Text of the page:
Derrick O’Keefe: Patrick, your visit to Canada was delayed as a result of events in Haiti. And then when you did arrive here you were subjected to rough treatment. Could you explain what happened?
Patrick Elie: I was scheduled to come to Canada on February 14. But, what happened was, with the election and the attempted fraud that followed, the people of Haiti took to the streets and voted with their feet after having voted with their ballots. And, as a consequence, Air Canada cancelled its weekly flight to Port-au-Prince. So I had to start the tour one week late.
I left on February 21 and arrived in Montreal in time for an event at Concordia University. But when I got to Customs I was detained and searched. All my papers were examined ñ I’m talking about personal papers, and notes, agenda and everything. These were even taken away from me. I insisted on being present when they were going to examine these papers, but they refused. I had a TV camera and they insisted on viewing the film that was in it. They took my laptop. All kinds of stupidity. And of course they couldn’t have anything against me, so then the supervisor of Customs came and told me I was cleared but now CSIS wanted to talk to me.
O’Keefe: How long did CSIS take with you and what was their attitude towards you?
Elie: It was an attitude that was not aggressive, I would say. But they wanted to know a bunch of things that were none of their business. They wanted to know who invited me, who my contacts were in Montreal, etc. They also wanted to know where I was staying in Montreal and what was my phone number. I said it’s none of your business. They also, and this is even more interesting, asked me about the content of my private conversations with President Aristide since his exile. So after about a half an hour I told them, éI’m tired of this, I’m already late. So unless you’re going to arrest me I’m going.’ So I just picked up my luggage and I left.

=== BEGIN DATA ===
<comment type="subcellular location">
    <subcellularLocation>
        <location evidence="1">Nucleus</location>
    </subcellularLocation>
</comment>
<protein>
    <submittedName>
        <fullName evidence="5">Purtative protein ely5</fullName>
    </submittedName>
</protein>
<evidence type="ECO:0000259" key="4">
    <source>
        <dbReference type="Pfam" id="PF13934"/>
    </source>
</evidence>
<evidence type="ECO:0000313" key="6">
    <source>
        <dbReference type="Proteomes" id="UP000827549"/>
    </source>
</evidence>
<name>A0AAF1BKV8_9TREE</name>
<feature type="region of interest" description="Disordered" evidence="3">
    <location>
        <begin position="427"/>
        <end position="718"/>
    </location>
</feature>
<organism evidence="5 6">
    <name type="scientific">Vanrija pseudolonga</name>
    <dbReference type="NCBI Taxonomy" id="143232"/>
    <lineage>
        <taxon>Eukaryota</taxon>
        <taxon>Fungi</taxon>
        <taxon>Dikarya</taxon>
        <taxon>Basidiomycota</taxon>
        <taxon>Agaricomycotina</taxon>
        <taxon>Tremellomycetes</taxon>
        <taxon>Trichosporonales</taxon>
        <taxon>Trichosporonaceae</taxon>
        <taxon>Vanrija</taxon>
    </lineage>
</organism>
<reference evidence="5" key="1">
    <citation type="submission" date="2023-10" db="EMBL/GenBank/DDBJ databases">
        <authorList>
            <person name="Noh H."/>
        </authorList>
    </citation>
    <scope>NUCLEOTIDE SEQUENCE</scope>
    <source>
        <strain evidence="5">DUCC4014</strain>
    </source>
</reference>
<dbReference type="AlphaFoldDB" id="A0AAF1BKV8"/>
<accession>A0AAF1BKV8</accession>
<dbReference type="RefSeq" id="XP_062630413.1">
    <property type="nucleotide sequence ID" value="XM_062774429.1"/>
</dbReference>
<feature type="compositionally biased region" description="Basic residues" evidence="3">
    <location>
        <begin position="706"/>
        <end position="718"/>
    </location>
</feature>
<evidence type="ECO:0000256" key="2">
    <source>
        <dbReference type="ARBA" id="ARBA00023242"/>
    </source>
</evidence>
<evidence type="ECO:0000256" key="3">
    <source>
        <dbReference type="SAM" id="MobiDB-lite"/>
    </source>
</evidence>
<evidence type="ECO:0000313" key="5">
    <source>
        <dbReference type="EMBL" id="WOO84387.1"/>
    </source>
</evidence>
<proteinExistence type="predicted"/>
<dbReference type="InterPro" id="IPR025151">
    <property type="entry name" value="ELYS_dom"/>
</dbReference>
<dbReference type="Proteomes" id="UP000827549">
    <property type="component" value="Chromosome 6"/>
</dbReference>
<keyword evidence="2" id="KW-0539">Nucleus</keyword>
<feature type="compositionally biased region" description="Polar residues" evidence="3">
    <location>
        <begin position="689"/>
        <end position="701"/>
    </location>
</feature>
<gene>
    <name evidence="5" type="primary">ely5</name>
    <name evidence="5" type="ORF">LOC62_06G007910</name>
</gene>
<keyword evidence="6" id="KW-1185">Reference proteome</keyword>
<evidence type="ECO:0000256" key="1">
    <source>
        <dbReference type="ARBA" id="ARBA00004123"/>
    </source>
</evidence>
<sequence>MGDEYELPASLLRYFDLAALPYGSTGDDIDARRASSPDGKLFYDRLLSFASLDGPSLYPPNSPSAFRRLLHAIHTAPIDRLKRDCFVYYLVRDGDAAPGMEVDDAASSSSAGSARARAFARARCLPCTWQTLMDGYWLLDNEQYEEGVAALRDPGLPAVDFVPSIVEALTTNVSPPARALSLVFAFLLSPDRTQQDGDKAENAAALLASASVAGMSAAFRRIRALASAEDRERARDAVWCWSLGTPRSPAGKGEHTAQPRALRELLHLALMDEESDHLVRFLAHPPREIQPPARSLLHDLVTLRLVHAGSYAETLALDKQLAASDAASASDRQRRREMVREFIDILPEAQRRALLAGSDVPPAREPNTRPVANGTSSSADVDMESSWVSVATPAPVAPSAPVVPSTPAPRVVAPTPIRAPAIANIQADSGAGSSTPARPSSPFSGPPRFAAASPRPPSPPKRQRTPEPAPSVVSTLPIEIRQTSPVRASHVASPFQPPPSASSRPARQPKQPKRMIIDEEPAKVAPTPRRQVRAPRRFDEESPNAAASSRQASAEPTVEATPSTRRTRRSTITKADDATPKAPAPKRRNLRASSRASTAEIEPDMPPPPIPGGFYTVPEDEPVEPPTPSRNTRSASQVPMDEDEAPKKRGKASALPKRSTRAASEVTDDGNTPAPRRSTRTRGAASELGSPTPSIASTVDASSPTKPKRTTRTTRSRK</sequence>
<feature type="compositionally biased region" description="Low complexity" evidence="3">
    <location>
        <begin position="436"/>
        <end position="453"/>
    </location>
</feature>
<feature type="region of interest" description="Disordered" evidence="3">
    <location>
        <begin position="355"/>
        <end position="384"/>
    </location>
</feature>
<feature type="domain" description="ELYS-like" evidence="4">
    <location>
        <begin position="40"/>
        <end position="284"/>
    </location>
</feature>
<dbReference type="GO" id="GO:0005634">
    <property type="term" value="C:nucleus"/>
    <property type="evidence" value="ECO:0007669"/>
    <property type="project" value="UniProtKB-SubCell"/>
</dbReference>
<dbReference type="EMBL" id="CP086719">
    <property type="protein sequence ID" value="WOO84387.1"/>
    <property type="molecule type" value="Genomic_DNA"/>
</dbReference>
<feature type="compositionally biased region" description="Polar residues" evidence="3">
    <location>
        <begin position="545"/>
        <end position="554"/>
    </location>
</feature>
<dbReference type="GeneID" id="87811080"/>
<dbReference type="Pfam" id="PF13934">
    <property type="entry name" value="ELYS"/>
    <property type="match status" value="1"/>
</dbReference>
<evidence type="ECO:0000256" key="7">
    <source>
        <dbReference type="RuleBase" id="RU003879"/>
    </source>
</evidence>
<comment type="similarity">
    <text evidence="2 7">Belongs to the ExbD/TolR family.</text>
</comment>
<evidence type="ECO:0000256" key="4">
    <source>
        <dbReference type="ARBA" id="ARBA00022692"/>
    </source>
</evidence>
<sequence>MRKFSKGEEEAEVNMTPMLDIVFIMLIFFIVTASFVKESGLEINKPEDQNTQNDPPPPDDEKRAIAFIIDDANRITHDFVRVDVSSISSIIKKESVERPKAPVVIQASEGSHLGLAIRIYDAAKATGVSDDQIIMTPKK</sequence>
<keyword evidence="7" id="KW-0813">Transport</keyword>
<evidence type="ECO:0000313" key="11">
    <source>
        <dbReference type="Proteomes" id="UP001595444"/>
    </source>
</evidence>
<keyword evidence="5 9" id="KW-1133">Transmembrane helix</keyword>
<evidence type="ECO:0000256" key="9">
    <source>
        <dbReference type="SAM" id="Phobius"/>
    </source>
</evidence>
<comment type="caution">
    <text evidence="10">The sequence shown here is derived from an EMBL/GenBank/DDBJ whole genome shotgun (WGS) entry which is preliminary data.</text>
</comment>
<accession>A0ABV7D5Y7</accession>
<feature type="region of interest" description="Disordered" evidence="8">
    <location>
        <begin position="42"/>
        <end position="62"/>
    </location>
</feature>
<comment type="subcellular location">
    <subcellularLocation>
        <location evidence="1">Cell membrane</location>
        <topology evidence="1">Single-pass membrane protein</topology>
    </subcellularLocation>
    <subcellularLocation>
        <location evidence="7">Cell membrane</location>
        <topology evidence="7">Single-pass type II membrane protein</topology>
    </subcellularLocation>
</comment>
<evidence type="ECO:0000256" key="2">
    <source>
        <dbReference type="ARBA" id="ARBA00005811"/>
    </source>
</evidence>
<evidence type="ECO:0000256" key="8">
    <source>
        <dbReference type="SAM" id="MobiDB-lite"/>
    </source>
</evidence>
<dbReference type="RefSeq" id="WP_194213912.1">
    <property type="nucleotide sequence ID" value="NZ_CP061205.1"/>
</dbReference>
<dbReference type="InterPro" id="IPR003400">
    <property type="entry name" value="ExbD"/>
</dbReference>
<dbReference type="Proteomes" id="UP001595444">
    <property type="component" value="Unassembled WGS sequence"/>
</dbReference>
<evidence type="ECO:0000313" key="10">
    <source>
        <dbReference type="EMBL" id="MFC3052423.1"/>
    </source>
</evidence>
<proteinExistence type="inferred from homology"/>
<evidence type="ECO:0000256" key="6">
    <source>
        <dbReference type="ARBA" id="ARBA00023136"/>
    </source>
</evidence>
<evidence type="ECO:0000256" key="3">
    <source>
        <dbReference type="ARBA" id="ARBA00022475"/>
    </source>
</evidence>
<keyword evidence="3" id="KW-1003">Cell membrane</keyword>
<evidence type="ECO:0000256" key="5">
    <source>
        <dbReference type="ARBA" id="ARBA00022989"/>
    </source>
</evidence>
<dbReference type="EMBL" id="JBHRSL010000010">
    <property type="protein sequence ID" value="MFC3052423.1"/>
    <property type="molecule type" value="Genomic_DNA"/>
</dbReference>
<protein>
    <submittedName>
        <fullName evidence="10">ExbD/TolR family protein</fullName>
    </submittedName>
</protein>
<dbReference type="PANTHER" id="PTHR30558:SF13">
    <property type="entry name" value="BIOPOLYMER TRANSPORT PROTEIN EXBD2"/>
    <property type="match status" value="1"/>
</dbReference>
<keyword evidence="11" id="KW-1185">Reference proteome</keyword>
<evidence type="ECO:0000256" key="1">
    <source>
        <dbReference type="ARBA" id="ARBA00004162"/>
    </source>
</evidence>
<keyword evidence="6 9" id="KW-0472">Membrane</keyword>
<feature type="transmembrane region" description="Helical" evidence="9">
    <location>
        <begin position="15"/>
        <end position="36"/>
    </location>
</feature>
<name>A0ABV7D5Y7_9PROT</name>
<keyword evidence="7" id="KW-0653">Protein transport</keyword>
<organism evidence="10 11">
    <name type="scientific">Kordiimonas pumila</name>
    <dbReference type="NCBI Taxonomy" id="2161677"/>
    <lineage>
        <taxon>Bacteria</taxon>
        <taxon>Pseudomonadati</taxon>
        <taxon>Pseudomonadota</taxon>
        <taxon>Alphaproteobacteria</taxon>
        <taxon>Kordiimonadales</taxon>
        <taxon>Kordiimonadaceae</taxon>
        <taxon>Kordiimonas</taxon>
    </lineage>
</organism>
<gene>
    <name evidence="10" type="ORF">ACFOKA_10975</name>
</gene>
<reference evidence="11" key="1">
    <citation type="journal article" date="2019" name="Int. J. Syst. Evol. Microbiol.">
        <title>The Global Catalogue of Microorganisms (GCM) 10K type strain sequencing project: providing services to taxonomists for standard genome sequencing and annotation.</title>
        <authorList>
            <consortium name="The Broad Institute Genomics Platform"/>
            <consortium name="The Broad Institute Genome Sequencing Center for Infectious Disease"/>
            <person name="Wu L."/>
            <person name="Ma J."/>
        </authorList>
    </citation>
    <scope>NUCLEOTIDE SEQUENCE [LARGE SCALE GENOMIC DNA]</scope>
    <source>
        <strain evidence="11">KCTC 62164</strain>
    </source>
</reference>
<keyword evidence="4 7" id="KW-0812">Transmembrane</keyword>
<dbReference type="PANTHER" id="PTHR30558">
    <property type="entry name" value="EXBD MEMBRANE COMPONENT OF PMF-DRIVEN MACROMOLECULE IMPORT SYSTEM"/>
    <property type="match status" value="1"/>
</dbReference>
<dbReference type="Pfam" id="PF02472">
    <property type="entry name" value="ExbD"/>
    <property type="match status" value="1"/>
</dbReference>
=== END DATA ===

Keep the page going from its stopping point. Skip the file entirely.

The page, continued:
But because of this I missed my event at Concordia, because I was only able to clear the airport at 10p.m. Fortunately, the next morning we had a press conference in Montreal that was quite well covered.
O’Keefe: The election of René Préval strikes me as yet another amazing victory by the Haitian people. Do you think that the United States, France and Canada, who helped engineer the regime change in the first place, could have foreseen this outcome? And how will these countries now try to maintain their control over Haiti?
Elie: I think they started to get a bit edgy, first when people started registering [for the election] in higher than predicted numbers, and then when that registration process accelerated after Préval had declared rather late in the process. I believe that, had he declared as early as the other candidates, they would have devised some kind of plan to actually deal with his candidacy.
And when you can’t derail or sabotage an election upstream, then what you do is go downstream. After Aristide was first elected in 1990, they went downstream and did the coup. I supposed a coup was not yet in the plans this time, so they went downstream and started tweaking the results. For me, there were two victories by the Haitian people. The first was that swift maneuver around the trap that was this election by coming out in droves to vote on February 7. But even more significant, and more beautiful in my view, was the coming out on February 13 to really state their decision that their vote was not going to be stolen. I think this was even a greater proof of the determination and political savvy of the Haitian people.
O’Keefe: What do you foresee in terms of the results of the National Assembly elections?